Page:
HIPAA’s standards are written on the assumption that a practice is able to enforce its policies, and that it’s possible to require various kinds of remediation from members of the practice who violate them. That brings us to the next point.

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State Employment Laws and Independent Contractors

To be sure: employment status has essentially nothing to do with any of HIPAA’s rules or standards. For example, someone does not have to be a practice’s employee to be a member of its “workforce” under HIPAA. Employment laws can impact your ability to enforce policies and procedures, however. And that’s where the big problems can start.

Every state has its own way of defining when someone who works for you must be considered an employee and when it’s acceptable to hire them as an independent contractor. Although each state is different, the general thrust of these rules is that the more you require someone to do things your way, the less likely it is that you can legally hire them as a contractor.

As described above, you need to have security policies and procedures that get followed and that can be enforced in order to comply with HIPAA. It’s easiest to do that when everyone working in the practice is an employee. Some states, however, have relatively lax rules regarding contractors. We’ve talked to group practice owners before who are confident, based on consultation with their attorneys, that contractor status doesn’t prevent them from being able to enforce their security p&ps. For them, hiring contractors seems to be compatible with HIPAA Security. Group practice owners in other states, however, have sometimes had to completely change their structure in order to make their HIPAA Security compliance processes work.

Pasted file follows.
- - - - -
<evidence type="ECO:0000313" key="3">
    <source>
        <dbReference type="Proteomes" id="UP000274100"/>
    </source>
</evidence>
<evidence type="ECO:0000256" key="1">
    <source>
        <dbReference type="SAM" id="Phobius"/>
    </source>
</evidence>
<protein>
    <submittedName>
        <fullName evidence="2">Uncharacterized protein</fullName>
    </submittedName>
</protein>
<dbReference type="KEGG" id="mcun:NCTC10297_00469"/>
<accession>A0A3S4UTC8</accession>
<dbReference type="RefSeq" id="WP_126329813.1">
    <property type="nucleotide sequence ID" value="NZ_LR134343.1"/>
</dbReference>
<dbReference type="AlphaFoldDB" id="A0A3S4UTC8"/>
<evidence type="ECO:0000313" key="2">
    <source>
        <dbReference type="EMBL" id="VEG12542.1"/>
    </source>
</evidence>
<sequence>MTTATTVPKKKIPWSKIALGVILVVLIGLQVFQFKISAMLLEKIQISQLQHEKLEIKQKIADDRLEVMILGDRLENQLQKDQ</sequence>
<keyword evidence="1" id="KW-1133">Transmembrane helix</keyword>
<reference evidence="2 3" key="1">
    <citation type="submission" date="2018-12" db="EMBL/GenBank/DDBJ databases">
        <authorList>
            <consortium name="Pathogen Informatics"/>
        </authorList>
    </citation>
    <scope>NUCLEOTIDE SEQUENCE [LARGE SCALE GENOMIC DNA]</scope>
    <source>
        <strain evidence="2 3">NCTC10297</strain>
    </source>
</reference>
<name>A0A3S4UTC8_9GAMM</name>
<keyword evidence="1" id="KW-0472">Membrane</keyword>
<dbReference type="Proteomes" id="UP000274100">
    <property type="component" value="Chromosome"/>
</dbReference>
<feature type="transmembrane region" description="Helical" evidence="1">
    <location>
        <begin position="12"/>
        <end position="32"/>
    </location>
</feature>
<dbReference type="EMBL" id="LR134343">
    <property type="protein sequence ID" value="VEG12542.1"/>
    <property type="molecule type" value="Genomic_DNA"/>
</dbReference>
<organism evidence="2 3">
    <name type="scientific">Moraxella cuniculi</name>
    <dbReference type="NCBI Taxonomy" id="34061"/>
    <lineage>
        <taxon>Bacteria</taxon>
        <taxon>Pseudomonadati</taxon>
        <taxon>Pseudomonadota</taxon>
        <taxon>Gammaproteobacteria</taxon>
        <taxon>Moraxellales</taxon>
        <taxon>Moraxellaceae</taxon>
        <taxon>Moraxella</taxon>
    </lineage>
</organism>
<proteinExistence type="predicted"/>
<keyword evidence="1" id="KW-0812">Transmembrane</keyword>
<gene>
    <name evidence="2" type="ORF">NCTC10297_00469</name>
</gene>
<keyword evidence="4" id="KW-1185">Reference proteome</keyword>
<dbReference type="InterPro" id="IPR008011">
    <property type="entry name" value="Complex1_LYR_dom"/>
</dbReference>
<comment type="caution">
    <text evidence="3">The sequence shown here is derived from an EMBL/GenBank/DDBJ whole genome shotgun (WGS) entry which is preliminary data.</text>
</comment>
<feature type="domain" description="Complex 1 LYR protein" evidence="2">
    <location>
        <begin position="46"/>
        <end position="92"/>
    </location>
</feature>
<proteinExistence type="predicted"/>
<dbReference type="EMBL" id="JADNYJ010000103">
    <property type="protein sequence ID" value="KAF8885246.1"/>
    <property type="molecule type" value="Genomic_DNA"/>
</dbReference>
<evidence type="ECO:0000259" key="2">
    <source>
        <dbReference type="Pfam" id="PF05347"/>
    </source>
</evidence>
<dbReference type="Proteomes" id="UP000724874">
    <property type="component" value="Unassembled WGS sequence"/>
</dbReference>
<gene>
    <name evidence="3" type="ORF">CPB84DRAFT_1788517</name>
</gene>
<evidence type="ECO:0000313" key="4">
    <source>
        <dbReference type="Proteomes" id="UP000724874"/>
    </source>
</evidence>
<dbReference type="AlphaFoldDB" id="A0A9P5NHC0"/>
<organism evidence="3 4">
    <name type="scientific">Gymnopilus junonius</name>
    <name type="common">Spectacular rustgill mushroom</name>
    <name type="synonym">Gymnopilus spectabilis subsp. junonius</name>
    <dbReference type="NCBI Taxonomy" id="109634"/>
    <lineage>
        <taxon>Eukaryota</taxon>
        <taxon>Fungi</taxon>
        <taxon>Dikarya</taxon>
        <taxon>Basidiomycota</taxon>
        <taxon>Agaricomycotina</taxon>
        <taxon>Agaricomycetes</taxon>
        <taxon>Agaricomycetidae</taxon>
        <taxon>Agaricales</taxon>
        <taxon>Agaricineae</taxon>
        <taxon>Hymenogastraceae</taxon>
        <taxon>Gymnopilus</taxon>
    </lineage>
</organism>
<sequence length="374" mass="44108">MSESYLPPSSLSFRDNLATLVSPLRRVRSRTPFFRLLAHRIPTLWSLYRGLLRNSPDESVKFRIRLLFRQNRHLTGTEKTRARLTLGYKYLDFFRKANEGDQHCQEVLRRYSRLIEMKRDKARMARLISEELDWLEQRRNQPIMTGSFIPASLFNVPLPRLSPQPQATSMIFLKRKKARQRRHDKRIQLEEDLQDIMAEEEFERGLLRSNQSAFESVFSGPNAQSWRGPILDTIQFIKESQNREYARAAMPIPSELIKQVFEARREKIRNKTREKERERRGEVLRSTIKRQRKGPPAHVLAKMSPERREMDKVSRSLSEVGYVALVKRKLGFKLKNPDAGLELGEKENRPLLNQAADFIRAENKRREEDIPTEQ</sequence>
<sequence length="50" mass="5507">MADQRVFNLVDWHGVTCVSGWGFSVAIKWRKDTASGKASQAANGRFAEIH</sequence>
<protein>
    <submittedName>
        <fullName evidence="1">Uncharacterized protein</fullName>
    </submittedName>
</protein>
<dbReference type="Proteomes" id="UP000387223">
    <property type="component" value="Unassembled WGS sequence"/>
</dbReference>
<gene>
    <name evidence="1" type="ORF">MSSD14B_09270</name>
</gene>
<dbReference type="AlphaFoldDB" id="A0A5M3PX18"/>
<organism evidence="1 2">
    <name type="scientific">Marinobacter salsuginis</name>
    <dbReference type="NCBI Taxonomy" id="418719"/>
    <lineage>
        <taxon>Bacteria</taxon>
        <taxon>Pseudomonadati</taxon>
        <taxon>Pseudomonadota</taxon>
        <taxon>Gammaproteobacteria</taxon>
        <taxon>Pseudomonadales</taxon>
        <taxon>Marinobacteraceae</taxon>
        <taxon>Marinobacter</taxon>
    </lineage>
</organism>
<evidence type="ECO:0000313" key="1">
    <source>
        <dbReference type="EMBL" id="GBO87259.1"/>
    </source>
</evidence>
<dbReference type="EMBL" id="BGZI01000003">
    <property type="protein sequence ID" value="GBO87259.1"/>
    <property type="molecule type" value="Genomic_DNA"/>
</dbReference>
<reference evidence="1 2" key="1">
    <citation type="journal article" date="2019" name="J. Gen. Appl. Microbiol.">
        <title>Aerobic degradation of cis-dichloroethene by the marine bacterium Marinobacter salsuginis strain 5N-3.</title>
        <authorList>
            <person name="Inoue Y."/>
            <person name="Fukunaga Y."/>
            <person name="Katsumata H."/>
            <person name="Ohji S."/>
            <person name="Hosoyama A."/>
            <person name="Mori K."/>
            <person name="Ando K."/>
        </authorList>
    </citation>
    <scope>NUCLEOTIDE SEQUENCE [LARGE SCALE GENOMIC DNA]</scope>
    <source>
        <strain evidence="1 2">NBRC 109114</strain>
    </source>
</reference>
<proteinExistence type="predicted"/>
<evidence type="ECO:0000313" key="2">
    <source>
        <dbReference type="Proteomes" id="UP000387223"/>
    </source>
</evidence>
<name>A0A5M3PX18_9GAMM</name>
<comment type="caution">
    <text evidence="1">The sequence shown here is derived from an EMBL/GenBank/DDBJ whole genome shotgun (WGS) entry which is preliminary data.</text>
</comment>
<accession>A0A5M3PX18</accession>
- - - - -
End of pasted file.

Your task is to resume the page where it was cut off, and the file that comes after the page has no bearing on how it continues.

For practices who much prefer to bring on clinicians as independent sub-business, but may not legally be able to enforce policies in such a structure, there are HIPAA compliance models that can potentially work with your business model. Ask us about a group membership consult and we’ll be happy to discuss the different models during the initial consultation.

Conclusions

When deciding on contractors vs. employees, be sure to think about HIPAA Security p&ps — as well as employee policies and procedures in general! Know how your state’s employment laws impact your ability to write and enforce policies.

And remember that policies are a good thing! Many of us quite rightly chafe at bureaucracy, but a lack of structure can be even worse. Good policies are a real boon, but bad policies are terrible. So make your business structure decisions intentionally and with a mind towards good policies, including the ones you need for HIPAA compliance.

And if you need help with that, our group membership program includes HIPAA Security compliance tools, a full set of template security p&ps, and personal support packages that will make the process much easier on you. Check it out here.

For more education on this topic, see our self-study CE Webinar:

Risk Management in Group Practice (2 CE Hrs.)